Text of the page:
Background and Aims: To explore outcomes following gastrointestinal endoscopy using a clinical dataset and then routinely collected administrative data linked to death registry data. Predictors of outcome were studied and variations in crude mortality were analysed. Methods: Endoscopy cases from a single tertiary centre were identified retrospectively using a clinical endoscopy database. Sedation levels, type of procedure and demographic data were analysed. Adverse events following the procedures, including mortality were assessed before and after changes in sedation practice were introduced. For subsequent chapters national administrative data in the form of Hospital Episode Statistics (HES) were linked to the Office of National Statistics Death Registry. Data from 2006 – 2008 were analysed. Episodes of care containing codes for therapeutic endoscopic procedures were extracted (Endoscopic retrograde cholangio-pancreatography (ERCP) and percutaneous endoscopic gastrostomy (PEG)). Finally, episodes of care containing new stroke diagnoses were extracted to analyse the use of percutaneous gastrostomies in the stroke population in England. Factors associated with death following endoscopy were identified. Crude and case-mix adjusted mortality were analysed at institutional level. Results: 7,234 endoscopy cases were identified from the endoscopy clinical database. Following changes in sedation practice 7,071 cases were assessed. Significant reductions in sedation doses were achieved but mortality rates did not fall (0.7% in 2004 and 0.8% in 2006 (p=0.5)). 40,938 episodes of care containing ERCP procedures were identified within the HES data. Logistic regression analysis confirmed age, sex, cancer, emergency admission, and non-cancer co-morbidity as independent predictors of 30-day death after ERCP. Adjusted odds ratios for age were 6.2 for ≥85 yrs vs. <55 yrs; male sex 1.2 vs. female; emergency admission 2.0 vs. elective; cancer 8.6 vs. no cancer and non-cancer co-morbidity 1.5 vs. none. Trust volume of ERCP was not found to be a significant factor in post procedure mortality. Funnel plots of trust level mortality rates, both unadjusted and adjusted, showed all trusts lying within 3 standard deviations of the national mean. 10,952 PEG cases were identified. All-cause mortality was 4.2% at 7 days and 14.6% at 30 days. Logistic regression identified age over 85 years, male sex, emergency admission, motor neurone disease and dementia as predictors of death within 30 days of PEG procedure (p<0.03 for all). No correlation for 30-day death versus PEG volume was identified at NHS Trust level (Pearson r=0.04). 1560 emergency stroke admissions that had a new PEG procedure were identified. Admission to Trusts with a high PEG procedure volume was associated with lower 7-day mortality after PEG procedure of 4.3%, compared to 7.8% and 6.8% in low and medium volume Trusts respectively (p=0.045). Although suggestive of a lower threshold for PEG insertion, the 5 Trusts with the highest rate of PEG insertions in stroke patients had a higher mortality at 30 days (3% compared to 0.9% in the other Trusts). Conclusions: Patient factors are the main determinants of outcome following endoscopy. Analyses of clinical and administrative datasets both require significant man-hours to produce results. Assessing disease severity within HES data is unsatisfactory, limiting case-mix adjustment. However, the data have the advantage of allowing consistent methods of analysis across institutions at a national level providing a more real world analysis than smaller or single centre studies.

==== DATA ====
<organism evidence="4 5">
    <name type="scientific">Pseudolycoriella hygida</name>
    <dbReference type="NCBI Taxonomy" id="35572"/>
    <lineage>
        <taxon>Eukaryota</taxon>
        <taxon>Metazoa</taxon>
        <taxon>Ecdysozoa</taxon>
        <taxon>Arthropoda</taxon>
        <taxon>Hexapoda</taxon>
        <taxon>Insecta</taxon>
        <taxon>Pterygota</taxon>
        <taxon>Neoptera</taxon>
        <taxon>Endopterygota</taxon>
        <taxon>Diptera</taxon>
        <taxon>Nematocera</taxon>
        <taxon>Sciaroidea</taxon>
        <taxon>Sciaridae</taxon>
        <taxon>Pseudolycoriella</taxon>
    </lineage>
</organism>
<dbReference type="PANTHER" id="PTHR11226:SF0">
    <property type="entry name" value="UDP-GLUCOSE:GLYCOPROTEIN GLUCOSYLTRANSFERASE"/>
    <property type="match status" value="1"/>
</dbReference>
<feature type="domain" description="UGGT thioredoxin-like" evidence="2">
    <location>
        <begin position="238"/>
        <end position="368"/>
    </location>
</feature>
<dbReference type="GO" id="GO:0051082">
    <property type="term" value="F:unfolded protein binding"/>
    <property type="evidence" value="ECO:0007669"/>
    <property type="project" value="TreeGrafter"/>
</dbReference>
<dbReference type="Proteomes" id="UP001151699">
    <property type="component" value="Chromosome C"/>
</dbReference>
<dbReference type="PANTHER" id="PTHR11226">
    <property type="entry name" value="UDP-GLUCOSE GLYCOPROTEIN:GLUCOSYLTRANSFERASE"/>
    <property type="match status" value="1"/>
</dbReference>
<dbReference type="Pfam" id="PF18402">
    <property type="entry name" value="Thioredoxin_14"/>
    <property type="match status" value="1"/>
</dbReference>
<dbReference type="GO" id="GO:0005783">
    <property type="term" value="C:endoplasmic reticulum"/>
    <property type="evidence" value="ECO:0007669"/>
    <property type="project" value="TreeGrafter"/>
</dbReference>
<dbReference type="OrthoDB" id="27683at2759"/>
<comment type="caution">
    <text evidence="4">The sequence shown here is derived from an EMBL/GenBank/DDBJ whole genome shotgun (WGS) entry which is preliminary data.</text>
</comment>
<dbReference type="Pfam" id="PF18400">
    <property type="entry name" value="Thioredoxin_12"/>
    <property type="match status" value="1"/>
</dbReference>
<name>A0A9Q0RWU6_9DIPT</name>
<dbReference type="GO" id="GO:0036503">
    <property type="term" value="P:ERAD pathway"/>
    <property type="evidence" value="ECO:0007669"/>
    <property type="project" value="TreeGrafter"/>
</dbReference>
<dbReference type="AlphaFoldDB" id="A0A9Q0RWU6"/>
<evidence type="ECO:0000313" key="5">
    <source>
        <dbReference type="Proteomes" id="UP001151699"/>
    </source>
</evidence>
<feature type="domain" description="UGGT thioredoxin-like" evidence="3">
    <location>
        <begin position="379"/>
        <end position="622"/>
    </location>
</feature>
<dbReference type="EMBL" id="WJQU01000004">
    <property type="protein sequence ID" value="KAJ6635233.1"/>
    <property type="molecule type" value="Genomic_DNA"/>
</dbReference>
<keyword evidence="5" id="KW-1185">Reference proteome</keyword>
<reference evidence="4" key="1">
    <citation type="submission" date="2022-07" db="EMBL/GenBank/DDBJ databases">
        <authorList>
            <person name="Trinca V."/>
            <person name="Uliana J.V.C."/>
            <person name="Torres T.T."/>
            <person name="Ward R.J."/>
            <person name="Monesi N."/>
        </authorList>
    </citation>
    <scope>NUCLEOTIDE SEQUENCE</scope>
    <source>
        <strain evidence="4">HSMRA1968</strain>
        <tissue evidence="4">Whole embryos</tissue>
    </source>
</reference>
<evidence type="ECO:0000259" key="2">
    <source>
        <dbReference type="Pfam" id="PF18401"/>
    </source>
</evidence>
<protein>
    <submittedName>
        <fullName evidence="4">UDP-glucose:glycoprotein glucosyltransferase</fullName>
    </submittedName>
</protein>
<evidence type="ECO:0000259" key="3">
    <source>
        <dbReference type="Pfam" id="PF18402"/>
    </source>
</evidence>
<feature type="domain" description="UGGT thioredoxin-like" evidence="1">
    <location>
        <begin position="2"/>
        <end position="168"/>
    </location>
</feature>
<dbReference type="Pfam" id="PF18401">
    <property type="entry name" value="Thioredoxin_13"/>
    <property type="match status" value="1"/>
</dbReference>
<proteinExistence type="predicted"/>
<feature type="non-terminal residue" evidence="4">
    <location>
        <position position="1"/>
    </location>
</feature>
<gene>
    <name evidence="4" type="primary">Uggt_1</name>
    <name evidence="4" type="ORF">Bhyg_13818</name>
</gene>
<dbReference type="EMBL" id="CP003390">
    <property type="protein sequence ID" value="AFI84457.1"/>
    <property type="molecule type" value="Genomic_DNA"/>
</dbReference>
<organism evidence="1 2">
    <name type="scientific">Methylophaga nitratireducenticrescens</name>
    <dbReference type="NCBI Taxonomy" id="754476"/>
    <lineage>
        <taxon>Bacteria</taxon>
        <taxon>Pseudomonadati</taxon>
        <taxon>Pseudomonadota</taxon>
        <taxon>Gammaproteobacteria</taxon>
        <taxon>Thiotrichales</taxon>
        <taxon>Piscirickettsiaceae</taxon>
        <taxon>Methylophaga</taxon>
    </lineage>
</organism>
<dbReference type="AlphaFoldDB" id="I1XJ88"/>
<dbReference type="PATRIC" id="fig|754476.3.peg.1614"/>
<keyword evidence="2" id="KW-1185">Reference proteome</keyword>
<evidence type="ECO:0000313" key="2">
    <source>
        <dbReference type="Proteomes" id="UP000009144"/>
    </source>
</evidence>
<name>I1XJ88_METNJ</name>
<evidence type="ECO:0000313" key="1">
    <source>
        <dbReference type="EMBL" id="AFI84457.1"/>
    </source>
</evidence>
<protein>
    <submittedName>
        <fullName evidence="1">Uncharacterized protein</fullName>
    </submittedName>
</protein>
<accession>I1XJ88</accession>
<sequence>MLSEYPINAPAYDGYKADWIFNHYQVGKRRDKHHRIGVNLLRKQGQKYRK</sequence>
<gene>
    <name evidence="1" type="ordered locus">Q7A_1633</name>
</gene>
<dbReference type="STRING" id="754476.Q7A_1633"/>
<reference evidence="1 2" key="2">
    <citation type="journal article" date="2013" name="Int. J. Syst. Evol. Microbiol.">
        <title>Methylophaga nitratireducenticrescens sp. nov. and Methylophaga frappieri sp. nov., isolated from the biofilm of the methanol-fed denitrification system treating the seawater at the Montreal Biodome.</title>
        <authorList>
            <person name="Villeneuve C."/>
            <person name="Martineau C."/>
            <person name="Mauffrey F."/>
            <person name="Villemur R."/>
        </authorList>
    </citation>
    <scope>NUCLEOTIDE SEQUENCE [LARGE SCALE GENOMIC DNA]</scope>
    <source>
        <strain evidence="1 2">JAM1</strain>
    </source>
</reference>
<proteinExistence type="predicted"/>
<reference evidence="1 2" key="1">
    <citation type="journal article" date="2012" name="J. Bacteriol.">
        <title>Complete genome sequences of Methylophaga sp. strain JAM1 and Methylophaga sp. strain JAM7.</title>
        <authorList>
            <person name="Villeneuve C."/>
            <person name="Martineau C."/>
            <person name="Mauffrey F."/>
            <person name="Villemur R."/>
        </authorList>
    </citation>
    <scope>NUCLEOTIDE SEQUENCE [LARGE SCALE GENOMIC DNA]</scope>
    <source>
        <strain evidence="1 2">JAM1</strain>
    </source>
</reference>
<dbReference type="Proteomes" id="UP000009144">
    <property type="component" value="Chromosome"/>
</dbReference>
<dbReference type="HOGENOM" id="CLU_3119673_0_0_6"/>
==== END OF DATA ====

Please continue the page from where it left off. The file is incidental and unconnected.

48

Bioinformatic design of venom toxin-specific antivenom to improve the treatment of snakebite in Africa

Rengifo Ibanez, Maria Camila January 2013 (has links)